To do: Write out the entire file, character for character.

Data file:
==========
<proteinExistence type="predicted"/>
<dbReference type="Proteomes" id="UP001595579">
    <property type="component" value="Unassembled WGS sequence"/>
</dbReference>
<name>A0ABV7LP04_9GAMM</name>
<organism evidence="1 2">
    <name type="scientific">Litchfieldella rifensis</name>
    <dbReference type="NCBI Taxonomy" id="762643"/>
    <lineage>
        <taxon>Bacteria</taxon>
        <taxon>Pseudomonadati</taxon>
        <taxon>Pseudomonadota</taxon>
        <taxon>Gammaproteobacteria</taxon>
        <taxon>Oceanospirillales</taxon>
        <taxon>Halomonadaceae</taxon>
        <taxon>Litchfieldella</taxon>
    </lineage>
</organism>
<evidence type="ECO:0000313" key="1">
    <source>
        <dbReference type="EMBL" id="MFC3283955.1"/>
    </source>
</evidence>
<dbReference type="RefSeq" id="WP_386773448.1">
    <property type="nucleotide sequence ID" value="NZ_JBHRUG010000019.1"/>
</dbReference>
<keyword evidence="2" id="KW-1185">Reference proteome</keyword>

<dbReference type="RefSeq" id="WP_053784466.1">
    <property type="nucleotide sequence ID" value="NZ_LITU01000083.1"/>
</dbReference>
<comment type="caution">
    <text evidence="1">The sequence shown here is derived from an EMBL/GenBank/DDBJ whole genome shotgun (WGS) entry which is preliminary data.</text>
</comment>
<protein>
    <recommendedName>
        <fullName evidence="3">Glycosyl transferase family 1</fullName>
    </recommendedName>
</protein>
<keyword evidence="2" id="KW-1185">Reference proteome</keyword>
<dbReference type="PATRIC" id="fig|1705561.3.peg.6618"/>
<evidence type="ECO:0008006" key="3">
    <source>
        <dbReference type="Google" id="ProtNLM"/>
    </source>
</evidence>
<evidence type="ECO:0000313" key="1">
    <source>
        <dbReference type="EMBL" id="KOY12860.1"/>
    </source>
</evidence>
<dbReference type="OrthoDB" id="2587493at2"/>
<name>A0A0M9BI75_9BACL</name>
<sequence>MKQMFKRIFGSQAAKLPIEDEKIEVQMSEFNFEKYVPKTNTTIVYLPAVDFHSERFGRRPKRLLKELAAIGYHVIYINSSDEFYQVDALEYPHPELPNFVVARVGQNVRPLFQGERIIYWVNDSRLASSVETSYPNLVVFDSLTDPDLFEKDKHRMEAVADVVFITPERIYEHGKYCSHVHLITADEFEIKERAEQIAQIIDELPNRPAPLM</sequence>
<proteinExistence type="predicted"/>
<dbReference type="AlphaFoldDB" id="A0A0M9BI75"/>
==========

<proteinExistence type="predicted"/>
<dbReference type="Proteomes" id="UP001595579">
    <property type="component" value="Unassembled WGS sequence"/>
</dbReference>
<name>A0ABV7LP04_9GAMM</name>
<organism evidence="1 2">
    <name type="scientific">Litchfieldella rifensis</name>
    <dbReference type="NCBI Taxonomy" id="762643"/>
    <lineage>
        <taxon>Bacteria</taxon>
        <taxon>Pseudomonadati</taxon>
        <taxon>Pseudomonadota</taxon>
        <taxon>Gammaproteobacteria</taxon>
        <taxon>Oceanospirillales</taxon>
        <taxon>Halomonadaceae</taxon>
        <taxon>Litchfieldella</taxon>
    </lineage>
</organism>
<evidence type="ECO:0000313" key="1">
    <source>
        <dbReference type="EMBL" id="MFC3283955.1"/>
    </source>
</evidence>
<dbReference type="RefSeq" id="WP_386773448.1">
    <property type="nucleotide sequence ID" value="NZ_JBHRUG010000019.1"/>
</dbReference>
<keyword evidence="2" id="KW-1185">Reference proteome</keyword>

<dbReference type="RefSeq" id="WP_053784466.1">
    <property type="nucleotide sequence ID" value="NZ_LITU01000083.1"/>
</dbReference>
<comment type="caution">
    <text evidence="1">The sequence shown here is derived from an EMBL/GenBank/DDBJ whole genome shotgun (WGS) entry which is preliminary data.</text>
</comment>
<protein>
    <recommendedName>
        <fullName evidence="3">Glycosyl transferase family 1</fullName>
    </recommendedName>
</protein>
<keyword evidence="2" id="KW-1185">Reference proteome</keyword>
<dbReference type="PATRIC" id="fig|1705561.3.peg.6618"/>
<evidence type="ECO:0008006" key="3">
    <source>
        <dbReference type="Google" id="ProtNLM"/>
    </source>
</evidence>
<evidence type="ECO:0000313" key="1">
    <source>
        <dbReference type="EMBL" id="KOY12860.1"/>
    </source>
</evidence>
<dbReference type="OrthoDB" id="2587493at2"/>
<name>A0A0M9BI75_9BACL</name>
<sequence>MKQMFKRIFGSQAAKLPIEDEKIEVQMSEFNFEKYVPKTNTTIVYLPAVDFHSERFGRRPKRLLKELAAIGYHVIYINSSDEFYQVDALEYPHPELPNFVVARVGQNVRPLFQGERIIYWVNDSRLASSVETSYPNLVVFDSLTDPDLFEKDKHRMEAVADVVFITPERIYEHGKYCSHVHLITADEFEIKERAEQIAQIIDELPNRPAPLM</sequence>
<proteinExistence type="predicted"/>
<dbReference type="AlphaFoldDB" id="A0A0M9BI75"/>